The gameplay also at it’s core is that Brink is a class based game with four different types of classes to choose from and customize as you level up and unlock points to put into abilities, as well as unlocking weapons. The classes available are: Soldier, Medic, Engineer, and Operative. The first thing that came to mind for me when I was going through all the options to create my character set up for each class was Team Fortress 2, except in this case the Operative is just a renamed version of the Spy. It’s pretty straight forward what the role of each class is but just in-case here is the rundown of each class:

  • The Medic’s primary objective is to heal teammates and revive them when they are downed.
  • The Engineer is responsible for building and repairing sentry guns, disarming the explosive charges, and when you must escort a vehicle to repair it when it takes too much damage.
  • The Soldier can plant explosives and mainly used as the Tank/Damage roll in the group.
  • The Operatives’ main objectives and sub-objectives are sabotaging and hacking. As well as at times depending on the map unlocking new short-cut paths that will make sneaking around and completing your main objective alot easier.

Objectives are uniquely and easily managed and tracked with another feature in Brink that not too many games have used, it’s called the  ‘Objective Wheel’ and it allows the user to bring it up at any time in the match, a list of objectives available at that time in the match, and depending on the class you are you may have one or even more objectives available. With a quick motion on the left analog stick you can select which objective you want to be active and it will then be displayed on the map with a meter showing how far you are from completing it. The primary objective for that match will always be displayed at the top of the wheel and depending on the amount of objectives available the wheel will vary in not only how it looks but the color as well (each class has a color for objectives such as: yellow for engineer and blue for operative classes).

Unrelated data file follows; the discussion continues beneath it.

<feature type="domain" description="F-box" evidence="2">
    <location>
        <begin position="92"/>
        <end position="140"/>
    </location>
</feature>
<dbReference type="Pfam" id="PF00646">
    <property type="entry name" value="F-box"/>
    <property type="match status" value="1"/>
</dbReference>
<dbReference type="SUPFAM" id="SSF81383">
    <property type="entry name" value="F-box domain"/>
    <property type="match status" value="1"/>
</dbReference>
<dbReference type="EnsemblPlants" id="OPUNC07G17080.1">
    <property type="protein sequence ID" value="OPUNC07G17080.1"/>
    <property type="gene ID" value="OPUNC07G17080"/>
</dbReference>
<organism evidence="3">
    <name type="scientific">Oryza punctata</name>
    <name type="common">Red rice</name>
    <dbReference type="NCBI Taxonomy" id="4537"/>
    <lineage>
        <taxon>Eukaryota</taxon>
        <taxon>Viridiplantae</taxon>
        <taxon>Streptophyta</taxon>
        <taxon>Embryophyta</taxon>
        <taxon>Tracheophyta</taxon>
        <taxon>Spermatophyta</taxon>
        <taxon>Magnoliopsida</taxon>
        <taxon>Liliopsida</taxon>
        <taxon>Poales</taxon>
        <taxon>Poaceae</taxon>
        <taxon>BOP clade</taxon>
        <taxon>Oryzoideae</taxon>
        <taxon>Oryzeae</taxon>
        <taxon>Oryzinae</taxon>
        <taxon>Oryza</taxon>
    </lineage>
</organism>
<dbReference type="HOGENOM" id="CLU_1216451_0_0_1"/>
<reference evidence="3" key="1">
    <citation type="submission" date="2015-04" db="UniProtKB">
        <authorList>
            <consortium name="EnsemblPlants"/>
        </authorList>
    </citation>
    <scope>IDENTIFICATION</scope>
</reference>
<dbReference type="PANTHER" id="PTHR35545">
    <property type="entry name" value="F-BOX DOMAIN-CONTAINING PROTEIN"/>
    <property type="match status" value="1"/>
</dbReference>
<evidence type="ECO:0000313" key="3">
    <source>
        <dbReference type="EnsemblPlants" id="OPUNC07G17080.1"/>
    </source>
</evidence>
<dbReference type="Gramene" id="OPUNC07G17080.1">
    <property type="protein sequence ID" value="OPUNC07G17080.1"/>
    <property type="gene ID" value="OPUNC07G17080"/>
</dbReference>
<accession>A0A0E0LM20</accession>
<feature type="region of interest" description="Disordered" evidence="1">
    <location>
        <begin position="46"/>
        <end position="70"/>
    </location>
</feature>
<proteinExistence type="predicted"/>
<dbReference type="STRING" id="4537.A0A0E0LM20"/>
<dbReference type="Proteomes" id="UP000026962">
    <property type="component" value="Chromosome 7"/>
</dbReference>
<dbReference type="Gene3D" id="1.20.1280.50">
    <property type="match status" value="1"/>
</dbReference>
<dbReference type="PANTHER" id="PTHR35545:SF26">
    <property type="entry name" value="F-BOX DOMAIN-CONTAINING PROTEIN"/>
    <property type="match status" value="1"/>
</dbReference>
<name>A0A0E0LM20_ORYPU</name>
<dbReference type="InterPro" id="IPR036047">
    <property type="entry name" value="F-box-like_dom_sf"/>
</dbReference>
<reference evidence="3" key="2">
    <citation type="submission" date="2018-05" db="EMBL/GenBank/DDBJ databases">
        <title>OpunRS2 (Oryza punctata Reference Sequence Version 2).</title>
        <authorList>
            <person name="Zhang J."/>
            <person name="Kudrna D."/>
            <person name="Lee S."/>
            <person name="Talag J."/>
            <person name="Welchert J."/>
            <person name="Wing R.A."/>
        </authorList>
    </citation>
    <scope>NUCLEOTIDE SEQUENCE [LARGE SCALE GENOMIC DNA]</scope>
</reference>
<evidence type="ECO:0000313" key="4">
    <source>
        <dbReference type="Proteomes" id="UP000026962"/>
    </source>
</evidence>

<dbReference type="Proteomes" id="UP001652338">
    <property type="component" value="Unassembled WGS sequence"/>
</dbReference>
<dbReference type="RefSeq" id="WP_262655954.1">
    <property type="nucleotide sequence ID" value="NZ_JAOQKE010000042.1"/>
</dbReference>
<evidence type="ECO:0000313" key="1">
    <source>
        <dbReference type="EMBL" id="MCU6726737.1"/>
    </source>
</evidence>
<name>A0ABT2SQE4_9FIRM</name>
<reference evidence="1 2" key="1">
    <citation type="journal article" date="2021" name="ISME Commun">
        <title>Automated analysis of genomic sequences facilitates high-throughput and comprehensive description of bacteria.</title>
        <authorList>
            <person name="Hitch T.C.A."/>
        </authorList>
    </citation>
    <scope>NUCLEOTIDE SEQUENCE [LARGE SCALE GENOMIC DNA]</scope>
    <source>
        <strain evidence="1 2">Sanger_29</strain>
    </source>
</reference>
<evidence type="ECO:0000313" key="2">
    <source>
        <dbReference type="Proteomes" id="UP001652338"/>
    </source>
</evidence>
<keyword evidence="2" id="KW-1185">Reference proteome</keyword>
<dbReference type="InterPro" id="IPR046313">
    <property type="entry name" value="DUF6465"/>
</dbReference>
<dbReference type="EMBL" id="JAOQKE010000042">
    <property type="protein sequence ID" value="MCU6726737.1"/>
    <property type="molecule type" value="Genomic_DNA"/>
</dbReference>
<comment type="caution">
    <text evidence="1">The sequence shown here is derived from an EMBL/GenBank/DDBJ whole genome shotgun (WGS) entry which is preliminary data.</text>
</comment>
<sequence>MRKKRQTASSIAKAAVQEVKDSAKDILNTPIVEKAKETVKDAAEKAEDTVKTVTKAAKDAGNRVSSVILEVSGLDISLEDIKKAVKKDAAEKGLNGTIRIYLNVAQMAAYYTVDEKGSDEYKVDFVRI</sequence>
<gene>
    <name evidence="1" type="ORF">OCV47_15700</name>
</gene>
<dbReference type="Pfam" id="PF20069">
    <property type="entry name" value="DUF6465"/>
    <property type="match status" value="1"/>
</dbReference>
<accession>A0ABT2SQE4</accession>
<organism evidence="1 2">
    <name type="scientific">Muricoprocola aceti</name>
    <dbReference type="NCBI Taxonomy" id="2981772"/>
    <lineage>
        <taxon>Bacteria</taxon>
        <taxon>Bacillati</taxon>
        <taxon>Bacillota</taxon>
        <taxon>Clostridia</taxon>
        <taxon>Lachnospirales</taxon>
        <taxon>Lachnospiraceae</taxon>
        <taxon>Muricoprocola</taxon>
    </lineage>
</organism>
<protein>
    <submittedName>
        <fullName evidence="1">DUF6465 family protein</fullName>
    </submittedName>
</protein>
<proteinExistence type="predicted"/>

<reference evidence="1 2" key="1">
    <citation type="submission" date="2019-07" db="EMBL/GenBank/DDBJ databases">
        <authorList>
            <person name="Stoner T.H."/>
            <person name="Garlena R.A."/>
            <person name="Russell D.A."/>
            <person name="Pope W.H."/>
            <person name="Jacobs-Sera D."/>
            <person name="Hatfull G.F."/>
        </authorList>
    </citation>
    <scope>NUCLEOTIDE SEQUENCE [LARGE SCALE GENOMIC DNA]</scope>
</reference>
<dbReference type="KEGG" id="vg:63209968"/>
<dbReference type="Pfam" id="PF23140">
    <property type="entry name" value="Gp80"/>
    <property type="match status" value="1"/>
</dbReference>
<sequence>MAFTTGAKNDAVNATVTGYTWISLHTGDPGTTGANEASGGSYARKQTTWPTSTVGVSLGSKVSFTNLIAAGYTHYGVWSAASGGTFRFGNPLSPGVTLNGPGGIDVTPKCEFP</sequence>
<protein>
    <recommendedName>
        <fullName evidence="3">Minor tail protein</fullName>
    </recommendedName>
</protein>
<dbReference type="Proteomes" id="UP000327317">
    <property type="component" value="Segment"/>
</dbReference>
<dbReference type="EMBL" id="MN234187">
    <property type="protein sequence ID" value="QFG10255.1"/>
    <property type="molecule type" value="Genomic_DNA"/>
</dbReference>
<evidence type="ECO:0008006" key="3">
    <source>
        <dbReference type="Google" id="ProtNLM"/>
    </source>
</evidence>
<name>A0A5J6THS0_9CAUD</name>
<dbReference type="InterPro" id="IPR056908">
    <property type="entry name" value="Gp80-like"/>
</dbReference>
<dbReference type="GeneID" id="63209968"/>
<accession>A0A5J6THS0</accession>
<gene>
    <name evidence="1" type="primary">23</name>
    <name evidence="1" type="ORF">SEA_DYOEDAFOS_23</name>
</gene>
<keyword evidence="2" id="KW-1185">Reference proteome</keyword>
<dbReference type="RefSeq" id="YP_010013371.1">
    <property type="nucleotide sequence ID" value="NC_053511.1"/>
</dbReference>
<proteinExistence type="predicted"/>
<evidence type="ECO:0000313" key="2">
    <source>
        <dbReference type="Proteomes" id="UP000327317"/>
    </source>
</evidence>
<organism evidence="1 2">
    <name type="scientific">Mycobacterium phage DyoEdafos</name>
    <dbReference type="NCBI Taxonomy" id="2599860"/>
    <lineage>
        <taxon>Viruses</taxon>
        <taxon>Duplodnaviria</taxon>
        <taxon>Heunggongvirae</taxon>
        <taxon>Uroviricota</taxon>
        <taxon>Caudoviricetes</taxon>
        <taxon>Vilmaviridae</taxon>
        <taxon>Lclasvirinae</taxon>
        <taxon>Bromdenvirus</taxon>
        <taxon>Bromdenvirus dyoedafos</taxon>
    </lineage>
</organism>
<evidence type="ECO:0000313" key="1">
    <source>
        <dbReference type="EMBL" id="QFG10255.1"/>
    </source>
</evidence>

Other than Campaign in either single player or online, also available are the Challenges and Freeplay Modes which will also add to the depth of the game. With Challenges you must accomplish specific objectives within a set period of time, whether it is racing around an enclosed area and trying to pass through each checkpoint or protecting a computer terminal from being hacked by The Resistance and surviving waves of enemies like a ‘horde’ mode that many games have implemented. The reward from completing challenges is new weapons and attachments unlocked and in most cases it’s the only way to unlock them. So if you want the full experience of being able to customize your character then you will have to complete the Challenges. Freeplay on the other hand, is an interesting mode in the fact that when you go into it you can go back and revisit any completed level of campaign mode and set custom settings and objectives. This I feel is a great feature and adds alot more replay value to the game because now custom games can be played with your friends and creativity can finally pay off and make for some fun matches.